Figure 1. Screen capture of the Quest Atlantis 3D interface.
Take a look at the legend video to get a feel for how this scenario is established http://atlantis.crlt.indiana.edu/public/qa_legend.mov . The legend is presented more fully through a novel and graphic novel, giving a clear literacy anchor to Quest Atlantis in the school curriculum.
As an international learning and teaching project Quest Atlantis uses a 3D multi-user environment designed to immerse children, ages 9-15, in rich and diverse educational tasks. It has been developed by a team in the Learning Sciences group at the Indiana University (http://www.questatlantis.org) with the assistance of grant funding for the original design from the National Science Foundation and funding for scaling to globally from the Macarthur Foundation. The program was introduced to a pilot group of schools in Australia some 4 years ago, and in 2007 with the advent of online teacher professional development has been able to reach out and gain broader acceptance across our country and around the world. The program is fully moderated and all communication takes place behind stringent security has well developed norms and protocols. Quest Atlantis is not commercially operated and access for schools and is offered at no financial cost. All it takes is a commitment from schools for an integrated approach to implementation of Quest Atlantis and for teachers to be trained in the programs rich capabilities. The schools and teachers showcased in this symposium are exemplar of that commitment and a highly professional approach to integrating virtual worlds into the curriculum. All the panelists in this symposium trained in their own time online over 2006/7 and through that professional development and the virtual community itself have developed close ties.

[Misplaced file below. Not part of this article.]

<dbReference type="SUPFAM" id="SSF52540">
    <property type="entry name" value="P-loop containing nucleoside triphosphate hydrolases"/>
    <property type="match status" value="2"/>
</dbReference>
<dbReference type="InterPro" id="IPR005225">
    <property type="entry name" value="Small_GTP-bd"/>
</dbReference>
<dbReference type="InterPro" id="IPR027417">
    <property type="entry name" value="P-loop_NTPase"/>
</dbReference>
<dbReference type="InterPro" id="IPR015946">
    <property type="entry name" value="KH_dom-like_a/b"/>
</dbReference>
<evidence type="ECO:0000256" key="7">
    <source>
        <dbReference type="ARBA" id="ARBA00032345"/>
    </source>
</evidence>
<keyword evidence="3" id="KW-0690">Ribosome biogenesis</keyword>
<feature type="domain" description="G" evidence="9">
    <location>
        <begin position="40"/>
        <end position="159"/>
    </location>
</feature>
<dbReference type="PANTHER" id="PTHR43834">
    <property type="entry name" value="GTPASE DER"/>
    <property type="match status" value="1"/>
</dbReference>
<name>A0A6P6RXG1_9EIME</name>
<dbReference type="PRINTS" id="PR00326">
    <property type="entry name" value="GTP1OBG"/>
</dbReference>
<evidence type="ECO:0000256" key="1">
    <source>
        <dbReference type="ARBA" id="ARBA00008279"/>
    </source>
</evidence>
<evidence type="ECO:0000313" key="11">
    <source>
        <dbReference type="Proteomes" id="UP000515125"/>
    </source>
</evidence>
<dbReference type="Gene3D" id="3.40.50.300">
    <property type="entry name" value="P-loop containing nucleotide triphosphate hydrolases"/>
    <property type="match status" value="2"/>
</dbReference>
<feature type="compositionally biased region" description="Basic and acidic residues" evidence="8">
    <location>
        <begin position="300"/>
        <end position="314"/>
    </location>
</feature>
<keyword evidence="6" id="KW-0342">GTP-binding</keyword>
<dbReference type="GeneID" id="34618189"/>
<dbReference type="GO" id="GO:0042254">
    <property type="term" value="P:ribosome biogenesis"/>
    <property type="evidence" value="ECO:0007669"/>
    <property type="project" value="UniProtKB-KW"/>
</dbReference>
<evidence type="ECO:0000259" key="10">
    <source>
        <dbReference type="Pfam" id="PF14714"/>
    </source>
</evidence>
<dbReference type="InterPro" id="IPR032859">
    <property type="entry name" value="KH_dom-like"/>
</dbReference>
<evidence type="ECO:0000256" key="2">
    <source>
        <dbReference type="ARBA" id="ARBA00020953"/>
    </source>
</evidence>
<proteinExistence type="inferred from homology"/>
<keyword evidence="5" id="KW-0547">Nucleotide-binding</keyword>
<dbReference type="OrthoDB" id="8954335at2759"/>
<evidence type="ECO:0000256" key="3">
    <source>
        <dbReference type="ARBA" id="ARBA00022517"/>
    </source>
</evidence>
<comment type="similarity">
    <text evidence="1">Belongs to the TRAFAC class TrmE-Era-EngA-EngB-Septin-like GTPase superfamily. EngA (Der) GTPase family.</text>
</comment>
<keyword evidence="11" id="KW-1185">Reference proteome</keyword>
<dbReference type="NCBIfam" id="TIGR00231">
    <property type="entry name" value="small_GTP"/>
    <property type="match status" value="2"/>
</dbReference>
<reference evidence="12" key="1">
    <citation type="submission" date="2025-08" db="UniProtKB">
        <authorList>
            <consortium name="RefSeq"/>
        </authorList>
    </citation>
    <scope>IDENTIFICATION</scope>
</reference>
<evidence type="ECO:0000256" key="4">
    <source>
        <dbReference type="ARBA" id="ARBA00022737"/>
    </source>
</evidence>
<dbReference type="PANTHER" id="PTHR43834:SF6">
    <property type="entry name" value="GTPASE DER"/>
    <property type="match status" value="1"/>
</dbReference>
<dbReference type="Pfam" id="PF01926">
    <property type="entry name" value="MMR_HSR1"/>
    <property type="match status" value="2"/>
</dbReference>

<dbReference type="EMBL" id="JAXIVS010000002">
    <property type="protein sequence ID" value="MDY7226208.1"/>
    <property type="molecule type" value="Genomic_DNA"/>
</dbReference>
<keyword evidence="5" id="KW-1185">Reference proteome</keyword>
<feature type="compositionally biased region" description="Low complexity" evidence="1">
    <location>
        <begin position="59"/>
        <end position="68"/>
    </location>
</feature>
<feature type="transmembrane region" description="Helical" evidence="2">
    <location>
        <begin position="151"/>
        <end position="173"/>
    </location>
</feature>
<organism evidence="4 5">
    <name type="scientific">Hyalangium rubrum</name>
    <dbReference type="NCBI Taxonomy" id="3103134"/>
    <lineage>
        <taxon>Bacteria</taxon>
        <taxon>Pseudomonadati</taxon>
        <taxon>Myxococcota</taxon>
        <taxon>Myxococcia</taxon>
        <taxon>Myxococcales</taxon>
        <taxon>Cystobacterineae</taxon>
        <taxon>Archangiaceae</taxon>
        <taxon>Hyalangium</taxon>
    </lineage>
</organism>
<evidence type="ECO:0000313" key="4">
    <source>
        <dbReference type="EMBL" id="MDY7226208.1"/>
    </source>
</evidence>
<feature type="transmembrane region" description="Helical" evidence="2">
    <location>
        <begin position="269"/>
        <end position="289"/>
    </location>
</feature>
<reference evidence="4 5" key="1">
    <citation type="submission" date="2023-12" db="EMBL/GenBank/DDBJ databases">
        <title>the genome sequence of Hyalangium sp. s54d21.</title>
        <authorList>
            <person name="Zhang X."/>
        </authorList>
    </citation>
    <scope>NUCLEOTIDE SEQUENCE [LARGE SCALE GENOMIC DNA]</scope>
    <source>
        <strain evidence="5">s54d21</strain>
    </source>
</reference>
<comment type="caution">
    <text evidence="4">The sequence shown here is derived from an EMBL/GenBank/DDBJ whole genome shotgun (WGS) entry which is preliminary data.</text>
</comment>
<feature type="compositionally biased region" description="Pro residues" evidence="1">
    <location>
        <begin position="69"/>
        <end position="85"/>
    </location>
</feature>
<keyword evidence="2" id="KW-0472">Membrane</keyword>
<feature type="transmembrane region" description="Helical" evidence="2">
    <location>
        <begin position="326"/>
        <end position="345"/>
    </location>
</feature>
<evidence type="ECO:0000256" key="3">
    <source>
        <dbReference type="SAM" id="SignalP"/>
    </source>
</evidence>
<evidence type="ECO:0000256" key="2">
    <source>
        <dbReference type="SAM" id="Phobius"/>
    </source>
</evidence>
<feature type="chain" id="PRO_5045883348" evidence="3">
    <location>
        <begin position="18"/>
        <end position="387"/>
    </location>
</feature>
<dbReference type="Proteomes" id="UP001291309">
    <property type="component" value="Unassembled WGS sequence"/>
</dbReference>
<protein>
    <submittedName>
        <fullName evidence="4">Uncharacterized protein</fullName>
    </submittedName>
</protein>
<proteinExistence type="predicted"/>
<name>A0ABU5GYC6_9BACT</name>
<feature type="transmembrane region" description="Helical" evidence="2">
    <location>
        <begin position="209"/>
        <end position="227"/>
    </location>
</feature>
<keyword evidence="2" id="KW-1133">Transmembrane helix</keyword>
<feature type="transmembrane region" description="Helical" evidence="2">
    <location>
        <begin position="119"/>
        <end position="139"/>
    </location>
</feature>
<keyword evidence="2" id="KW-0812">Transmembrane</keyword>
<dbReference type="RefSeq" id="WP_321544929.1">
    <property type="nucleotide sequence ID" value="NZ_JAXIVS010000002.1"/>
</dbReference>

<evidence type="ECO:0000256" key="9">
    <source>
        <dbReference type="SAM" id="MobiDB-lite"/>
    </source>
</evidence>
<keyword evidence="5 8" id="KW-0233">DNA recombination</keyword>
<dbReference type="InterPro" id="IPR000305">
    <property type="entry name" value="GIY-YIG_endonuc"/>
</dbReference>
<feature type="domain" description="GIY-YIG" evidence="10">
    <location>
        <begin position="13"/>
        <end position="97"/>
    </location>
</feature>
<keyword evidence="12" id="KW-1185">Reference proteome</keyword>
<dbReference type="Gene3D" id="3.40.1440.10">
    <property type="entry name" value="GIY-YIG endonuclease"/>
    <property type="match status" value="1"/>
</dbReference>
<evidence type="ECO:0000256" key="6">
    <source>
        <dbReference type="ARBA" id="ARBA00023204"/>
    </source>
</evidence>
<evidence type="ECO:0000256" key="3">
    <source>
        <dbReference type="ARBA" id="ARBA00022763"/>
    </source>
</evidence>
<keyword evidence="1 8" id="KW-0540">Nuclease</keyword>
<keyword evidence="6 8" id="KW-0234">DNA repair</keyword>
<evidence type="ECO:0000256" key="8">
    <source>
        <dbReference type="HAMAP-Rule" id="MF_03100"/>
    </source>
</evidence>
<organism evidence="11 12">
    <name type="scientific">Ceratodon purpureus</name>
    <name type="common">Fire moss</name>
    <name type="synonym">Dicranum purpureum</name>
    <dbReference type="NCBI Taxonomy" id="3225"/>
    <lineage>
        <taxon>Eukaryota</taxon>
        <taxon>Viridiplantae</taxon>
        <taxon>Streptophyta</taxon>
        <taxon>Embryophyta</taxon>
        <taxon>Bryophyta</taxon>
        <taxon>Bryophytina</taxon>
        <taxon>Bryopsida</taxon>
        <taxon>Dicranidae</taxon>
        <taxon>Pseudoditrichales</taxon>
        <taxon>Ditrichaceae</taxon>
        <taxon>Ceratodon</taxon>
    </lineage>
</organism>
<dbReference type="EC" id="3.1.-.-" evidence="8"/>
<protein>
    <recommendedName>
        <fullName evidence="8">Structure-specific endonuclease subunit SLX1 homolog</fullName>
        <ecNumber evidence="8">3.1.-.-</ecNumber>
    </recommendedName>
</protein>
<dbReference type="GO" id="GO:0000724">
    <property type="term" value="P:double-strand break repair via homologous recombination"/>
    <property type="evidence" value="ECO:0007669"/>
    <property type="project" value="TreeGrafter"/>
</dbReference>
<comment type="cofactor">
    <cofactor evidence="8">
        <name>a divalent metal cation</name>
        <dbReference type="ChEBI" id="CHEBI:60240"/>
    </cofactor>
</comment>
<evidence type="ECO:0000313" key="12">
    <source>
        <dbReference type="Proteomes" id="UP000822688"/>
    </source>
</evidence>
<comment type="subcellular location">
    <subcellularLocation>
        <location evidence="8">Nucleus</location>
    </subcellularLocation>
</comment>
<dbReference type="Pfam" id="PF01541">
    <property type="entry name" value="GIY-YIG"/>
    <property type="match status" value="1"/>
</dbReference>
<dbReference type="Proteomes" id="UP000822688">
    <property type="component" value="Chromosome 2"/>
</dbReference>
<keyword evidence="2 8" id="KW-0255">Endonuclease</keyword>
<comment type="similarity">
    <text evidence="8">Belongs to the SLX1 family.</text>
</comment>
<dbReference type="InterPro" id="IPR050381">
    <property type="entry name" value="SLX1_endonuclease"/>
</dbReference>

Quest Atlantis has been built to support constructivist and constructionist pedagogies supporting students to take on management of their own learning trajectory. QA combines strategies used in the commercial gaming environment with lessons from educational research on learning and motivation. The 3D space contains the different worlds created by the Council, and each world features several villages. It allows users to travel to virtual places to perform educational activities (known as Quests), talk with other users and mentors, and build virtual personae. Through the OTAK, people from other planets can help the Council by engaging in quests and sharing their experience, wisdom, and hope. Students also take on roles, responsibilities and leadership as part of an online community and can develop design and building skills as they design and build environments in the 3D world.
Underlying the development of QA learning tasks, QA unit plans, and the experience of Quest Atlantis more generally is a participatory framework that emphasizes action and reflection as vital components to the learning process. This notion of an active learner engaged in real-world activities is central to the child-centred, experientially-focused, and inquiry-based learning environments promoted in academic research, and is consistent with current frameworks and plans for educational reform. The framework is also underpinned by serious considerations for student safety and understanding of requirements for norms and mores in online virtual spaces. Quest Atlantis staff have negotiated and documented customizations that allow this program to operate compatibly within most Australian school firewalls and the program infrastructures confidently address systemic and departmental concerns about duty of care and student safety .